Recitation 6: Pipes and Redirection in the Shell

In this recitation, we will look at how to apply redirection and pipes to various tasks when working in the shell. Though you are not expected to memorize each of these commands, what they do, and the flags they support, this exercise will hopefully inspire you to use some of these commands and their features in your daily workflows, in this course and beyond.

Before getting started, make sure you have a copy of our Wordle solutions. You can obtain those solutions following our Lab Workflow guide, or just by cloning a fresh copy of the skeleton repo (which now contains the solutions) somewhere outside of your ~/cs3157/ directory:

git clone ~j-hui/cs3157-pub/lab1
cd lab1/solutions/part2

6.1 Revisiting the basics

For the first part of this recitation, we will look at several commands you should have seen and used before by this point. To answer these questions, read each command’s man pages, and try running them yourself.

  • ls (“LiSt”): list the files in the current directory

    • ( What does the -l flag do?

    • ( What does the -a flag do?

    • ( The default behavior of ls is to list files horizontally, but if it detects that stdout isn’t a terminal (e.g., if you run it in a pipeline like ls | other-cmd), then it will list each file in a separate line. What flag can you pass to force ls to print each file on its own line?

  • echo: print arguments to stdout

    • ( What does echo "\n" print? Is it what you expect?
  • cat (“conCATenate”): concatenate file contents and print to stdout

    • ( What does cat normally take as its (non-flag) arguments?

    • ( What is the significance of the - argument?

    • ( What is the default behavior of cat?

6.2 Teaching an old cat new tricks

We normally just use cat to display the contents of text files, but can do far more that that, despite being an extremely simple shell utility.

  • (6.2.1) How can we use cat to copy a file? For instance, how do we do something like cp game.c game2.c, without using cp?

  • (6.2.2) How can we use cat to write to a text file? For instance, how can we write the following multi-line text into file named cat.txt, without using a text editor (e.g., vim)?

    They say, you can't teach an old dog new tricks.
    But maybe an old cat can do what an old dog cannot.
    - John

6.3 Word count

wc is a handy utility used to count the number of lines, words, or bytes in files. Like cat, wc normally takes a list of file names as arguments, but treats the - file name specially.

wc normally reports all of those counts, but we can ask it to only report the number of lines by passing it the -l flag. For example, we can verify that there are indeed 1000 words in the common1000 words list:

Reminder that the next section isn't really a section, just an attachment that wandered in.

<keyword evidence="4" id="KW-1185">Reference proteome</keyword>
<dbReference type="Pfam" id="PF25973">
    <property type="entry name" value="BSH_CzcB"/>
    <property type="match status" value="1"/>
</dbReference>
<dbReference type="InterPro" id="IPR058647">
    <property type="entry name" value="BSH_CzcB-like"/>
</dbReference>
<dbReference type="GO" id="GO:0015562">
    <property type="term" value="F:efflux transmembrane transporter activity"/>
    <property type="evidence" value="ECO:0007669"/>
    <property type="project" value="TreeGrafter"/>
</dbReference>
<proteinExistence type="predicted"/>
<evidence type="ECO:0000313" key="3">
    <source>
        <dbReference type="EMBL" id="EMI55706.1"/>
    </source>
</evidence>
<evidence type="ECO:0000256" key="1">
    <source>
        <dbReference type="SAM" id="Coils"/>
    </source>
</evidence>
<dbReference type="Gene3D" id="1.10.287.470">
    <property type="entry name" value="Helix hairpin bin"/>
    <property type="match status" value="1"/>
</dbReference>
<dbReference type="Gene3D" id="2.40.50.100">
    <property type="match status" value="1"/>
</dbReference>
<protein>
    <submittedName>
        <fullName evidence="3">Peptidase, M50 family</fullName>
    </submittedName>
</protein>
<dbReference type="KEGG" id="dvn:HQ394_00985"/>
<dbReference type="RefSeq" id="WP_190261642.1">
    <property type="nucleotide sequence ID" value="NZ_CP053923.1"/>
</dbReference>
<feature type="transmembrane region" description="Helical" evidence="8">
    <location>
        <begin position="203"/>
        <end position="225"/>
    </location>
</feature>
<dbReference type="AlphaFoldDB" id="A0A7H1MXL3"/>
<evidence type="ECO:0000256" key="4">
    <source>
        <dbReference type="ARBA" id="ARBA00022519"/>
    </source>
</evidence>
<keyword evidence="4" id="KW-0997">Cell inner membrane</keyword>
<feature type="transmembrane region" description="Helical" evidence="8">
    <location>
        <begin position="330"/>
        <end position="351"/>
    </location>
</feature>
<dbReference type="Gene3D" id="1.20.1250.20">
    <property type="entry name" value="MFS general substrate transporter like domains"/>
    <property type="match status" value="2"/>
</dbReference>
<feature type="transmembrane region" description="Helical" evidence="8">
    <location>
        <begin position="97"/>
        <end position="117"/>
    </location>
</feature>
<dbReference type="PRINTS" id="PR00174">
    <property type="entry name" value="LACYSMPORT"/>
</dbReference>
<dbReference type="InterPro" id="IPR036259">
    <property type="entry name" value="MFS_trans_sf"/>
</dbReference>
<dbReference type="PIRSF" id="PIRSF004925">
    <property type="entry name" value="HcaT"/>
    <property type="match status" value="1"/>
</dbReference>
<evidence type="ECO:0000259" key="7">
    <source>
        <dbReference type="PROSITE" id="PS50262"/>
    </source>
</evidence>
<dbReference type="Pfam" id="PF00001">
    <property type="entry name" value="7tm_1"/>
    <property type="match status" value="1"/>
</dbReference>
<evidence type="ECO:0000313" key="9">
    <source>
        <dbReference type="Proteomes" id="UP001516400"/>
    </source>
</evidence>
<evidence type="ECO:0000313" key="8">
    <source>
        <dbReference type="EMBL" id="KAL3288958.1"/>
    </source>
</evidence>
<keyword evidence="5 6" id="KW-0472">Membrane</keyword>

$ wc -l < words/common1000
  • (6.3.1) How long is the longest word in the words/common1000 list?

  • (6.3.2) What’s the difference between the following invocations of wc?

    wc -l game.c
    wc -l < game.c
    cat game.c | wc -l

    Are any of them equivalent?

  • (6.3.3) By default, echo adds a newline after whatever it prints; e.g., if you run echo | wc -l, wc will report that it counted 1 newline. What flag can you pass to echo to suppress that behavior?

  • (6.3.4) What arguments can you pass to echo to make it so that it prints two newlines? Verify using echo <args..> | wc -l.

  • (6.3.5) How many processes are running on CLAC right now? (Hint: running the ps -A command displays all running processes.)

  • (6.3.6) How many students have (or had) an account on CLAC? (Hint: every student’s home directory is in /students/.)

6.4 Who needs games when you’ve got grep?

grep is another staple of UNIX shell utilities, and is used to search through and filter lines of text. Like cat and wc, it can be used to search through a list of files, or through input coming from stdin.

For example, to search for any words that contain the letter m in our short list of words:

grep m words/short-list

Or to search for any words that contain the substring gre in common1000:

grep gre common1000

grep has a lot of features, which you can read about using man grep. One of the more useful flags is the -r “recursive” flag, which asks grep to search every file in every subdirectory:

grep -r hello

Another useful flag is -v, which inverts the grep query and only prints out lines that do not contain your search term.

  • (6.4.1) How words contain the letter m in the common1000 list?

  • (6.4.2) How many student UNIs on CLAC contain the number 2?

  • (6.4.3) How many instances of Vim are running on CLAC right now?

  • (6.4.4) In the Wordle solutions, how many times is print_words() used, and where? What about valid_word()? And what about the WORD_SIZE macro?